Andris Ambainis has kindly allowed me to post on this blog the obituary of
Rūsiņš Freivalds he wrote for the February issue of the Bulletin of the EATCS. It is a fitting tribute to
the importance of Rūsiņš's lifetime work for TCS in general and for Latvian CS.
Rūsiņš Mārtiņš Freivalds (1942-2016)
Freivalds, one of European pioneers of theoretical computer science,
passed away on January 4, 2016 at the age of 73.
was born on November 10, 1942 in Cesvaine, Latvia. He studied at the
University of Latvia and, during his studies, he had an opportunity
to spend two years in Novosibirsk, one of leading theoretical
computer science research groups in the Soviet Union. There, he
started working with Boris Trachtenbrot, one of leading Soviet
computer scientists, who supervised his Ph.D. dissertation (defended
in 1971 at Novosibirsk State University).
is best known for his probabilistic algorithm for testing matrix
multiplication, invented in 1977
discovery was that, given the result of matrix multiplication, one
could check its correctness substantially faster than the time for
multiplying the matrices with the best algorithm that is known.
Freivalds' algorithm was also one of the first probabilistic
algorithms which were faster than deterministic algorithms.
algorithm became an inspiration for other researchers who started
studying probabilistic algorithms. In particular, Turing Award winner
Manuel Blum mentioned it as an important inspiration in his 1995
Turing Award lecture. Now, Freivalds' algorithm is a part of
textbooks on probabilistic algorithms and is taught in many
generally, Freivalds was one of the first to study probabilistic
algorithms and to compare the power of algorithms that use random
coin flips with algorithms that do not use randomness. His focus was
on finding situations in which one could prove that randomness
increases the computational power. For example, Freivalds showed that
there is a language that can be recognized by a probabilistic 2-way
finite automaton but not by a deterministic 2-way finite automaton.
He also showed similar results for 1-way automata with multiple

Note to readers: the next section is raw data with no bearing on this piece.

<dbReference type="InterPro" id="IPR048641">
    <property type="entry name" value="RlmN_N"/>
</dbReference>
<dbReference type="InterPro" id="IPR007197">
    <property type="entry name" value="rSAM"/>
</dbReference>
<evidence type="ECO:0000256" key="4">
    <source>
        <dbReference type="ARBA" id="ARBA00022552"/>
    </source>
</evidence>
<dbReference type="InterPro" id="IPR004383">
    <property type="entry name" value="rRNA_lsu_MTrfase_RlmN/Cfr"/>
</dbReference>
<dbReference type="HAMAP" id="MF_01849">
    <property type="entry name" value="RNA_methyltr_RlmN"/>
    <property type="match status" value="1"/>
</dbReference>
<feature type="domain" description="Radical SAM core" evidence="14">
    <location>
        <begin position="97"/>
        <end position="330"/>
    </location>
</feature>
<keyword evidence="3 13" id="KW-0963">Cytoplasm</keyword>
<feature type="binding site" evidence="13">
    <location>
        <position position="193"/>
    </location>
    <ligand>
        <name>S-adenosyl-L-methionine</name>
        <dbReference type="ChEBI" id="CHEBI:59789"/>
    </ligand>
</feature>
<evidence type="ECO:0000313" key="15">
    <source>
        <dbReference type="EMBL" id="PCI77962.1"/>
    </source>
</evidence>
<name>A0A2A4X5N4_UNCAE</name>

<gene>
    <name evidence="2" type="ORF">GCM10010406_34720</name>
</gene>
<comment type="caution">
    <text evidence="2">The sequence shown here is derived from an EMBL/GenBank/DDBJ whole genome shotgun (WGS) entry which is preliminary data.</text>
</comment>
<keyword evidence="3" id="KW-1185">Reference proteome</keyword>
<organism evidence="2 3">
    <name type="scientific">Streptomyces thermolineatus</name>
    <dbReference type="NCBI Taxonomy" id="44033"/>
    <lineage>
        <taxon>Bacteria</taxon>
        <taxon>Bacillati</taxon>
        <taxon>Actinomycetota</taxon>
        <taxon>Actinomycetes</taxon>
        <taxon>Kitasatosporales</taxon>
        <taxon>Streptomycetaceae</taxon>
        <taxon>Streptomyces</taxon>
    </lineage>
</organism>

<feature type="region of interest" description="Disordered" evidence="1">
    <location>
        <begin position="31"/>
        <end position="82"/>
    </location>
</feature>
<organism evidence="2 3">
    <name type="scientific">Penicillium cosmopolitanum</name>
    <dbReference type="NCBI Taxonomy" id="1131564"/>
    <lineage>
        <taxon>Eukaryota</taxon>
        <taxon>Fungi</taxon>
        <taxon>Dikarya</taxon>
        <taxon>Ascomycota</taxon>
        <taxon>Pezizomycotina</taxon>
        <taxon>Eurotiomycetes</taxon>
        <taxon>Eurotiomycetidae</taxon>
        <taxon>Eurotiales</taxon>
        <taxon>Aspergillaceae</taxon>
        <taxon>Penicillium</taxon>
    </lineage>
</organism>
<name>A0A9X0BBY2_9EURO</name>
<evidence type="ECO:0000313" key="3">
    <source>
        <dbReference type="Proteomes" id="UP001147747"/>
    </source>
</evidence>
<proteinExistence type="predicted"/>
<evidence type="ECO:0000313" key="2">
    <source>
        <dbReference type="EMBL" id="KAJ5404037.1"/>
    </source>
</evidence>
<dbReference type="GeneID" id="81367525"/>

heads, pushdown automata and other computational models. Freivalds’
research in this direction in 1970s and 1980s was among the first
results of this type.
was interested in many research topics and published over 200
research papers. Another major research interest of Freivalds was
inductive inference - a mathematical theory which models the process
of learning on an abstract level, using computability theory.
from late 1990s, Freivalds worked on quantum computing and quantum
automata. Together with Andris Ambains, he showed that quantum
automata can use exponentially less space than probabilistic
automata. Most recently, he invented ultrametric automata, a model of
automata with p-adic transition probabilities, winning a Best Paper
Award at Turing-100 conference in Manchester.
supervised 19 Ph.D. dissertations and a number of M.Sc. and B.Sc.
theses, including Andris Ambainis (known as a leading quantum
computing expert) and Daina Taimina (known for her crocheted models
of hyperbolic planes). He was very active in introducing
undergraduate students to theoretical computer science and bringing
them to research conferences, teaching them to enjoy both research
and cultural events (for example, opera or popular science museums).
number of those undergraduates went on to do their Ph.D., either with
him, or other faculty members at the University of Latvia or
different universities abroad (including Berkeley, Yale, University
of Maryland and University of Waterloo).
was an excellent teacher and popularizer of theoretical computer
science in Latvia. He was an engaging lecturer who was keen on
showing connections between different subfields of mathematics and
theoretical computer science. In 2006, University of Latvia students
voted him to be the "Teacher of the Year" for all of the
natural sciences. Through his teaching and student supervision, he
left a major influence on theoretical computer science in Latvia.
was highly recognized both in Latvia and internationally. In 2003, he
received the Grand Medal of the Latvian Academy of Science (the
highest Latvian award for lifetime achievement in research).
Freivalds was a member of Academia Europeae and gave a number of
invited talks at highly recognized international conferences (such as
ICALP - International Colloqium on Automata, Languages and
Programming and MFCS - Mathematical Foundations of Computer Science).